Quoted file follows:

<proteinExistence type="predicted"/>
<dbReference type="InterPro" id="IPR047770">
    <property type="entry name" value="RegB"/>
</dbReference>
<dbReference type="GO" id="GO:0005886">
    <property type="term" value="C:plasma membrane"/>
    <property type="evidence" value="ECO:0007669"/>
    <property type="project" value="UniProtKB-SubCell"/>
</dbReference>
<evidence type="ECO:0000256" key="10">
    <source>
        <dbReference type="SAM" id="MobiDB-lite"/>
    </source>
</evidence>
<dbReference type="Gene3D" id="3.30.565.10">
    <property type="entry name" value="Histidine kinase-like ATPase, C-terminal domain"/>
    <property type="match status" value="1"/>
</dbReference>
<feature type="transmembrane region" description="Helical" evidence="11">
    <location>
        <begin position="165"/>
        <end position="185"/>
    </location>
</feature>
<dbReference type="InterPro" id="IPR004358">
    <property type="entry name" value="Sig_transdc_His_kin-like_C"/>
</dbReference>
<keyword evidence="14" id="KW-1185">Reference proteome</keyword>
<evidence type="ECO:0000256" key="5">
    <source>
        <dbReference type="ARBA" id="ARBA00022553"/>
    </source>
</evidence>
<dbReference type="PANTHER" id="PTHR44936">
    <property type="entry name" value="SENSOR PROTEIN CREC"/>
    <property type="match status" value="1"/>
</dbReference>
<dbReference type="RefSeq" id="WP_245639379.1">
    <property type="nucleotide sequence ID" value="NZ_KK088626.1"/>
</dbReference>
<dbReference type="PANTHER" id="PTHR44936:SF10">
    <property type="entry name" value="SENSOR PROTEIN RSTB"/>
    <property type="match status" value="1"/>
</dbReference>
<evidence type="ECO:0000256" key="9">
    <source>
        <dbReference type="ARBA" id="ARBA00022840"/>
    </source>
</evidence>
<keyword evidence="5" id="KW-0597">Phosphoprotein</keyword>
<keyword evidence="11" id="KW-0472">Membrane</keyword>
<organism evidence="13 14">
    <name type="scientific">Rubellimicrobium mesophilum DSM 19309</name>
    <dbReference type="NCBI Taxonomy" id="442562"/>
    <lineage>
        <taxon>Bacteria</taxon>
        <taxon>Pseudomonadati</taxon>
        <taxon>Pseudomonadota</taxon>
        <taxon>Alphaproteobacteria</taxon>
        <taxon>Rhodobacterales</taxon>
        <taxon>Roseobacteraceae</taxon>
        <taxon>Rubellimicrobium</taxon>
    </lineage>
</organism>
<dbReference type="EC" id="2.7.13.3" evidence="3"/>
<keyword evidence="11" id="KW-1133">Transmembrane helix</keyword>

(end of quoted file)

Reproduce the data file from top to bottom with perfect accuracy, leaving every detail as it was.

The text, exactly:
<proteinExistence type="predicted"/>
<dbReference type="InterPro" id="IPR047770">
    <property type="entry name" value="RegB"/>
</dbReference>
<dbReference type="GO" id="GO:0005886">
    <property type="term" value="C:plasma membrane"/>
    <property type="evidence" value="ECO:0007669"/>
    <property type="project" value="UniProtKB-SubCell"/>
</dbReference>
<evidence type="ECO:0000256" key="10">
    <source>
        <dbReference type="SAM" id="MobiDB-lite"/>
    </source>
</evidence>
<dbReference type="Gene3D" id="3.30.565.10">
    <property type="entry name" value="Histidine kinase-like ATPase, C-terminal domain"/>
    <property type="match status" value="1"/>
</dbReference>
<feature type="transmembrane region" description="Helical" evidence="11">
    <location>
        <begin position="165"/>
        <end position="185"/>
    </location>
</feature>
<dbReference type="InterPro" id="IPR004358">
    <property type="entry name" value="Sig_transdc_His_kin-like_C"/>
</dbReference>
<keyword evidence="14" id="KW-1185">Reference proteome</keyword>
<evidence type="ECO:0000256" key="5">
    <source>
        <dbReference type="ARBA" id="ARBA00022553"/>
    </source>
</evidence>
<dbReference type="PANTHER" id="PTHR44936">
    <property type="entry name" value="SENSOR PROTEIN CREC"/>
    <property type="match status" value="1"/>
</dbReference>
<dbReference type="RefSeq" id="WP_245639379.1">
    <property type="nucleotide sequence ID" value="NZ_KK088626.1"/>
</dbReference>
<dbReference type="PANTHER" id="PTHR44936:SF10">
    <property type="entry name" value="SENSOR PROTEIN RSTB"/>
    <property type="match status" value="1"/>
</dbReference>
<evidence type="ECO:0000256" key="9">
    <source>
        <dbReference type="ARBA" id="ARBA00022840"/>
    </source>
</evidence>
<keyword evidence="5" id="KW-0597">Phosphoprotein</keyword>
<keyword evidence="11" id="KW-0472">Membrane</keyword>
<organism evidence="13 14">
    <name type="scientific">Rubellimicrobium mesophilum DSM 19309</name>
    <dbReference type="NCBI Taxonomy" id="442562"/>
    <lineage>
        <taxon>Bacteria</taxon>
        <taxon>Pseudomonadati</taxon>
        <taxon>Pseudomonadota</taxon>
        <taxon>Alphaproteobacteria</taxon>
        <taxon>Rhodobacterales</taxon>
        <taxon>Roseobacteraceae</taxon>
        <taxon>Rubellimicrobium</taxon>
    </lineage>
</organism>
<dbReference type="EC" id="2.7.13.3" evidence="3"/>
<keyword evidence="11" id="KW-1133">Transmembrane helix</keyword>